57 protesters have been arrested following demonstrations against the Defence Systems and Equipment arms fair in London. Disturbingly, two protesters, who entered the venue, were arrested under recent anti-terror legislation. This is the first time that the new terror laws have been applied to legitimate protesters.
Chief among the campaigners complaints was the availability at the trade fair, of cluster munitions from Pretoria-based Denel. This despite the organisers' assurances that there would be no cluster weapons, or torture devices present.
A cluster bomb or shell is a delivery system which scatters 200 explosive devices over an area of around 80,000m2. They are usually described as having an anti-armour role. In fact, many different configurations are available, including anti-personnel warheads.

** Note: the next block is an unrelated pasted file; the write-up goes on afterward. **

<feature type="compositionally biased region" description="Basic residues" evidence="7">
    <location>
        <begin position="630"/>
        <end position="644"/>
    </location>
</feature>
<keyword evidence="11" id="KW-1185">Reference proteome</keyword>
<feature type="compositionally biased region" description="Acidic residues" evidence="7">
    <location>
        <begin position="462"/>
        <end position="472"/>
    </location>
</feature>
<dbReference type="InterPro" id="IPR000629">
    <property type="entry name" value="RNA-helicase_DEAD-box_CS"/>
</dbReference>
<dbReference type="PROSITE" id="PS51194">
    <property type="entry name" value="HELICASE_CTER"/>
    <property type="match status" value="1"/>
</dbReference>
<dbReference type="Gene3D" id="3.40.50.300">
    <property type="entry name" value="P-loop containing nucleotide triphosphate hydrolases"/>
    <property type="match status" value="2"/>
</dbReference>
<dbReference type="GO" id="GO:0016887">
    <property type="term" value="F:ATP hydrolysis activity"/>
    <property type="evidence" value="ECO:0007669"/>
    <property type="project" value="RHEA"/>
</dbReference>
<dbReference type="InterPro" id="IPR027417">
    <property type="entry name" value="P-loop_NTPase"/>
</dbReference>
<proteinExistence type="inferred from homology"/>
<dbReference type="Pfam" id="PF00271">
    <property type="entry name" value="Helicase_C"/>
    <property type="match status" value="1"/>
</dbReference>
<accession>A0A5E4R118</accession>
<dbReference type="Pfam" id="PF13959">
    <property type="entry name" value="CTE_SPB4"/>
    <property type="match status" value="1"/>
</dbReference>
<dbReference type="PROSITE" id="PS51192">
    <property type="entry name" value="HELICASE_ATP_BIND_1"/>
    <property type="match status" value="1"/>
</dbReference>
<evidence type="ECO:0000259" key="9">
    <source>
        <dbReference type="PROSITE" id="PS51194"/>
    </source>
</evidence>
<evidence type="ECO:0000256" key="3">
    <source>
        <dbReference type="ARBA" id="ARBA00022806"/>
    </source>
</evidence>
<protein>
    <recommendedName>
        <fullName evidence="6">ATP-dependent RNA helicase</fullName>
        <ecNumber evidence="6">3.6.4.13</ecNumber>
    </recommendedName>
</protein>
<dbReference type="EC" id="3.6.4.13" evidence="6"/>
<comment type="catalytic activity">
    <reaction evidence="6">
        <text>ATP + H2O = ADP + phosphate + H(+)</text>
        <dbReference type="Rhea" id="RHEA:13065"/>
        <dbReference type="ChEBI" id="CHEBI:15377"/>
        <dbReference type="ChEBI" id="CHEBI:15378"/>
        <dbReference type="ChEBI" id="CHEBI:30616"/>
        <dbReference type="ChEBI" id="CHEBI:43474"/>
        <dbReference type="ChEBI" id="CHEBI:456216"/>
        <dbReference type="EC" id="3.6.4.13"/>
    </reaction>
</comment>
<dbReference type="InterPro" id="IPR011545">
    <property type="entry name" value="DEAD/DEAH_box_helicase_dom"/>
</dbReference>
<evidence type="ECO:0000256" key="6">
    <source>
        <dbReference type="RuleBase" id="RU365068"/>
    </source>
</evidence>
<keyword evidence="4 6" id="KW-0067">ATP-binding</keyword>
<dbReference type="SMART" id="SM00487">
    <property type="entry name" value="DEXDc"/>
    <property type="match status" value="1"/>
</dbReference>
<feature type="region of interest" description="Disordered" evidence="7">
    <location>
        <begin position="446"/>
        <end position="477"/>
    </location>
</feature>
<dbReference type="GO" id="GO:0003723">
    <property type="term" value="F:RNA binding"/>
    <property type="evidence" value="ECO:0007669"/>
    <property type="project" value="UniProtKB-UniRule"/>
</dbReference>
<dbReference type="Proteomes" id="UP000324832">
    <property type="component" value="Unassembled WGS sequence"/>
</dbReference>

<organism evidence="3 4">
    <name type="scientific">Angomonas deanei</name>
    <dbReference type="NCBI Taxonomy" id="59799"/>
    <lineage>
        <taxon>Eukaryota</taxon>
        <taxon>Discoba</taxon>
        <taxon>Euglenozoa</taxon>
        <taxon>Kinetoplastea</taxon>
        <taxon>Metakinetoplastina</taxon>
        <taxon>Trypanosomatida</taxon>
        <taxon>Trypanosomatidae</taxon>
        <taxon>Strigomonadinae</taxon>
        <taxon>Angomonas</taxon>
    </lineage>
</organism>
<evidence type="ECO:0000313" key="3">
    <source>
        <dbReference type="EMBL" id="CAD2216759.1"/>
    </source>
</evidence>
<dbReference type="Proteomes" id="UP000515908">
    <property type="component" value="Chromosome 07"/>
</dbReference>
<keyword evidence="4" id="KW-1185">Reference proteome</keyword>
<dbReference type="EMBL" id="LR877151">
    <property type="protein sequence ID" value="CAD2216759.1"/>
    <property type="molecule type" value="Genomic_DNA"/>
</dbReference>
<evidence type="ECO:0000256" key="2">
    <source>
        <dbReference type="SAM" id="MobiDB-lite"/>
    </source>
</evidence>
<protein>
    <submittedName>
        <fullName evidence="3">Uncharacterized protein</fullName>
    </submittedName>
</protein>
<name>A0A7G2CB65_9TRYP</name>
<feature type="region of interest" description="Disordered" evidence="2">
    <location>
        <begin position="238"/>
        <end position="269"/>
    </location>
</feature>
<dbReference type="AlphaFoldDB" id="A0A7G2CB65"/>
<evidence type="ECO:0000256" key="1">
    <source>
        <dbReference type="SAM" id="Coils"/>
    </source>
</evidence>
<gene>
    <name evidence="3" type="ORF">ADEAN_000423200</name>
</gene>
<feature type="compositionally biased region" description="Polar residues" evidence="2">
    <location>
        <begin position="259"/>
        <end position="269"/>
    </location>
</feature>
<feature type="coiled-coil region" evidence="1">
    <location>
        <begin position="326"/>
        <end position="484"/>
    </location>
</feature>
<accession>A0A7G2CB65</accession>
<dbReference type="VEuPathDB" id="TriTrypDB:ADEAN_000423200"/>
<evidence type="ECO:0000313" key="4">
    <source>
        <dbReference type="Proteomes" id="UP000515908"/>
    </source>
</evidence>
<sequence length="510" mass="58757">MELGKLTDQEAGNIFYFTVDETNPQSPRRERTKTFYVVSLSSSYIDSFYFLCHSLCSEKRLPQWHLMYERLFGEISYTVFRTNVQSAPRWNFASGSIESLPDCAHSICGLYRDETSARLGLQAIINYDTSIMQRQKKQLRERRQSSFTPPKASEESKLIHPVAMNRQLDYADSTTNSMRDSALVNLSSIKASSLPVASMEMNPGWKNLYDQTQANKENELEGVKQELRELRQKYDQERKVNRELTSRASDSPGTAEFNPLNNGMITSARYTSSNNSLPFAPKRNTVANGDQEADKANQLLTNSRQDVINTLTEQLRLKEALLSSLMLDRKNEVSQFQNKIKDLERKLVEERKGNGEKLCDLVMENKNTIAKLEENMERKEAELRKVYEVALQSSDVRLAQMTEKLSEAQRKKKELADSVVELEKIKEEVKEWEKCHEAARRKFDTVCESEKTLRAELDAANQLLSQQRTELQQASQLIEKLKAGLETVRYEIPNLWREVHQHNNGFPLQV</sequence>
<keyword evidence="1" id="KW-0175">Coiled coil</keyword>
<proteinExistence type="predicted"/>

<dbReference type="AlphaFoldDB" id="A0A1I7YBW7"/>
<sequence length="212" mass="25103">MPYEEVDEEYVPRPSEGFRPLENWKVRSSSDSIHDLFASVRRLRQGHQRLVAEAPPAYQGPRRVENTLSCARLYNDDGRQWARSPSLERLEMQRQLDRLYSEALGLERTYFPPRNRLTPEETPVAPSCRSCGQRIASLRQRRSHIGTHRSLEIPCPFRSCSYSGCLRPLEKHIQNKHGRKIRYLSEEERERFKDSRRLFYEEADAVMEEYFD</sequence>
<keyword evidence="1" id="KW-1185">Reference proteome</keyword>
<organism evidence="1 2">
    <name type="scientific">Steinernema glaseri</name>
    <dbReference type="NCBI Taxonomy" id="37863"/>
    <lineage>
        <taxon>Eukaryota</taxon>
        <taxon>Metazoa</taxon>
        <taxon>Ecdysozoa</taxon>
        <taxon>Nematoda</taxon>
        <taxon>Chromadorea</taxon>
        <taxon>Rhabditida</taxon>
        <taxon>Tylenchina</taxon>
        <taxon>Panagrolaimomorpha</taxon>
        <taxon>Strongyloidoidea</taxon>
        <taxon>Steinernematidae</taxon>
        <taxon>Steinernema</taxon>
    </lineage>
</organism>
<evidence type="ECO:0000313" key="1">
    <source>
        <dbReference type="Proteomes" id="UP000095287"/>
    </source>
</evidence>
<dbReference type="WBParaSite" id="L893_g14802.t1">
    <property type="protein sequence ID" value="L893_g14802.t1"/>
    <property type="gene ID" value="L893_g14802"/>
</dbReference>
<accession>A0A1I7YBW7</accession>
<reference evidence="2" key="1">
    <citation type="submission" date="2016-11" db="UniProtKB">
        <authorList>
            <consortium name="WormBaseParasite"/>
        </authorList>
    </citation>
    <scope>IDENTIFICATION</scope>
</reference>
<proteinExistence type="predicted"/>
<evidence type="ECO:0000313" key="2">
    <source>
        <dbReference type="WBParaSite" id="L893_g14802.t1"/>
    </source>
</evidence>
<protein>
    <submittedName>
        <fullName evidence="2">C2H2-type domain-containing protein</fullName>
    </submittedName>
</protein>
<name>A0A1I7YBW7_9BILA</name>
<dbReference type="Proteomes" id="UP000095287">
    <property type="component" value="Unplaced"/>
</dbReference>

Theoretically, they are no more malign than any other weapon. However, the individual sub-munitions have a failure rate of 5 to 15%. This means that for every cluster bomb deployed, there may be up to 30 unexploded bombs which remain within the target area in exactly the manner of land-mines.
It has been suggested that this design fault remains uncorrected because it allows cluster bombs to be employed as a weapon of area-denial where political circumstances render the deployment of land-mines problematic.
Just like land-mines, unexploded cluster munitions often lie dormant, long after the conflict in which they were launched has ended or moved on. Their presence renders any area, be it urban, rural or wilderness treacherously dangerous for the local inhabitants. Their disarming is both perilous and expensive – an expense not included in the purchase price.
Too often, the cost of the aftermath, in lives as well as money is born by local communities.
It is tempting to wonder if, were the manufacturers to be made responsible for the retrieval of all faulty munitions sold, would the weapons remain so cost-effective for long?